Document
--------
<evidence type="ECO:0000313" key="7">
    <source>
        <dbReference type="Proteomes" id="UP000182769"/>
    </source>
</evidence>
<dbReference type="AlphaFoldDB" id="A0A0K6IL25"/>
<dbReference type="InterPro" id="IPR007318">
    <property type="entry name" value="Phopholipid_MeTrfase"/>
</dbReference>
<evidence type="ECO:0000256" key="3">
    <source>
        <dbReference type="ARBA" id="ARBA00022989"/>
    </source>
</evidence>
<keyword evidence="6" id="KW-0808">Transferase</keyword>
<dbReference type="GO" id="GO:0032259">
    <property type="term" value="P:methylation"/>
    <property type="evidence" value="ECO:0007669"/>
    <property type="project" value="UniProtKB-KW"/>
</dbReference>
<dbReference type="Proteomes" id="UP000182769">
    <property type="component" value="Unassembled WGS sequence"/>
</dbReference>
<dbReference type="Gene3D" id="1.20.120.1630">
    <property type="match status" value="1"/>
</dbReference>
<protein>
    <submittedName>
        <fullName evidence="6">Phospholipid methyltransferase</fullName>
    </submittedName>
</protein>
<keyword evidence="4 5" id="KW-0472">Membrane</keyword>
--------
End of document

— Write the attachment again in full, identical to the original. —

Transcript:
<evidence type="ECO:0000313" key="7">
    <source>
        <dbReference type="Proteomes" id="UP000182769"/>
    </source>
</evidence>
<dbReference type="AlphaFoldDB" id="A0A0K6IL25"/>
<dbReference type="InterPro" id="IPR007318">
    <property type="entry name" value="Phopholipid_MeTrfase"/>
</dbReference>
<evidence type="ECO:0000256" key="3">
    <source>
        <dbReference type="ARBA" id="ARBA00022989"/>
    </source>
</evidence>
<keyword evidence="6" id="KW-0808">Transferase</keyword>
<dbReference type="GO" id="GO:0032259">
    <property type="term" value="P:methylation"/>
    <property type="evidence" value="ECO:0007669"/>
    <property type="project" value="UniProtKB-KW"/>
</dbReference>
<dbReference type="Proteomes" id="UP000182769">
    <property type="component" value="Unassembled WGS sequence"/>
</dbReference>
<dbReference type="Gene3D" id="1.20.120.1630">
    <property type="match status" value="1"/>
</dbReference>
<protein>
    <submittedName>
        <fullName evidence="6">Phospholipid methyltransferase</fullName>
    </submittedName>
</protein>
<keyword evidence="4 5" id="KW-0472">Membrane</keyword>